Crystal structures of the CERT START domain with inhibitors provide insights into the mechanism of ceramide transfer.Kudo, N., Kumagai, K., Matsubara, R., Kobayashi, S., Hanada, K., Wakatsuki, S., Kato, R.
(2010) J Mol Biol 396: 245-251
- PubMed: 20036255
- DOI: 10.1016/j.jmb.2009.12.029
- Primary Citation of Related Structures:
3H3Q, 3H3R, 3H3S, 3H3T
- PubMed Abstract:
The cytosolic protein CERT transfers ceramide from the endoplasmic reticulum to the Golgi apparatus where ceramide is converted to SM. The C-terminal START (steroidogenic acute regulatory protein-related lipid transfer) domain of CERT binds one ceramide ...
The cytosolic protein CERT transfers ceramide from the endoplasmic reticulum to the Golgi apparatus where ceramide is converted to SM. The C-terminal START (steroidogenic acute regulatory protein-related lipid transfer) domain of CERT binds one ceramide molecule in its central amphiphilic cavity. (1R,3R)-N-(3-Hydroxy-1-hydroxymethyl-3-phenylpropyl)alkanamide (HPA), a synthesized analogue of ceramide, inhibits ceramide transfer by CERT. Here we report crystal structures of the CERT START domain in complex with HPAs of varying acyl chain lengths. In these structures, one HPA molecule is buried in the amphiphilic cavity where the amide and hydroxyl groups of HPA form a hydrogen-bond network with specific amino acid residues. The Omega1 loop, which has been suggested to function as a gate of the cavity, adopts a different conformation when bound to HPA than when bound to ceramide. In the Omega1 loop region, Trp473 shows the largest difference between these two structures. This residue exists inside of the cavity in HPA-bound structures, while it is exposed to the outside of the protein in the apo-form and ceramide-bound complex structures. Surface plasmon resonance experiments confirmed that Trp473 is important for interaction with membranes. These results provide insights into not only the molecular mechanism of inhibition by HPAs but also possible mechanisms by which CERT interacts with ceramide.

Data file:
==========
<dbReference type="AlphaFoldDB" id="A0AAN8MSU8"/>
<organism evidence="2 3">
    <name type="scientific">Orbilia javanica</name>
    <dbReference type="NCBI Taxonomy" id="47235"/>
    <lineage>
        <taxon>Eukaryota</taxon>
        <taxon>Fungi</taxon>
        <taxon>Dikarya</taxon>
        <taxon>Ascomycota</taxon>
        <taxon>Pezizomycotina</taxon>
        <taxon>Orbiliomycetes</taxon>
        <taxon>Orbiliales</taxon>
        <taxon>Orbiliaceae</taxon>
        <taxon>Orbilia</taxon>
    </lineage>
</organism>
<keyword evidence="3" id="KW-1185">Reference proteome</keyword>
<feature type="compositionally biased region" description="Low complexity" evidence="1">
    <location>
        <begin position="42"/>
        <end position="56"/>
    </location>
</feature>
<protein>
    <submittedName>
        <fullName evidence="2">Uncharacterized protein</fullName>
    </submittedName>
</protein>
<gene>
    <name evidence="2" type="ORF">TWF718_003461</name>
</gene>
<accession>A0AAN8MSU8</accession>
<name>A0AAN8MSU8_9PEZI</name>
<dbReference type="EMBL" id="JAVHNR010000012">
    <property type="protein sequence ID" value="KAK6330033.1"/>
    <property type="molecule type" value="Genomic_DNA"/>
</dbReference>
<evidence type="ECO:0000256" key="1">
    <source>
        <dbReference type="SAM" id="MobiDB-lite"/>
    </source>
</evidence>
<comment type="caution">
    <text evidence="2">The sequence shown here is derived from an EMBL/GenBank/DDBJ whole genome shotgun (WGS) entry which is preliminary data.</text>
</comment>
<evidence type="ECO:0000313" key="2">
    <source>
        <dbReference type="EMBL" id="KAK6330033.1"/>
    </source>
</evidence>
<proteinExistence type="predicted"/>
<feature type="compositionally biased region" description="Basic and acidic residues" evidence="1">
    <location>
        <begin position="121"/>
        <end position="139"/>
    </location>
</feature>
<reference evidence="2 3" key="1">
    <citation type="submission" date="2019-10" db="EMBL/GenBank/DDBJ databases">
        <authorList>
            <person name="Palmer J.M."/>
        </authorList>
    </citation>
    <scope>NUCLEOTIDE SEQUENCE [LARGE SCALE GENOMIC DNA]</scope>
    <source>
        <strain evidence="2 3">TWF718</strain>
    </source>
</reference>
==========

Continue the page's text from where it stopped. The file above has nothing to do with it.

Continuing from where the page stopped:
Structural Biology Research Center, Photon Factory, Institute of Materials Structure Science, High Energy Accelerator Research Organization (KEK), Tsukuba, Ibaraki, Japan.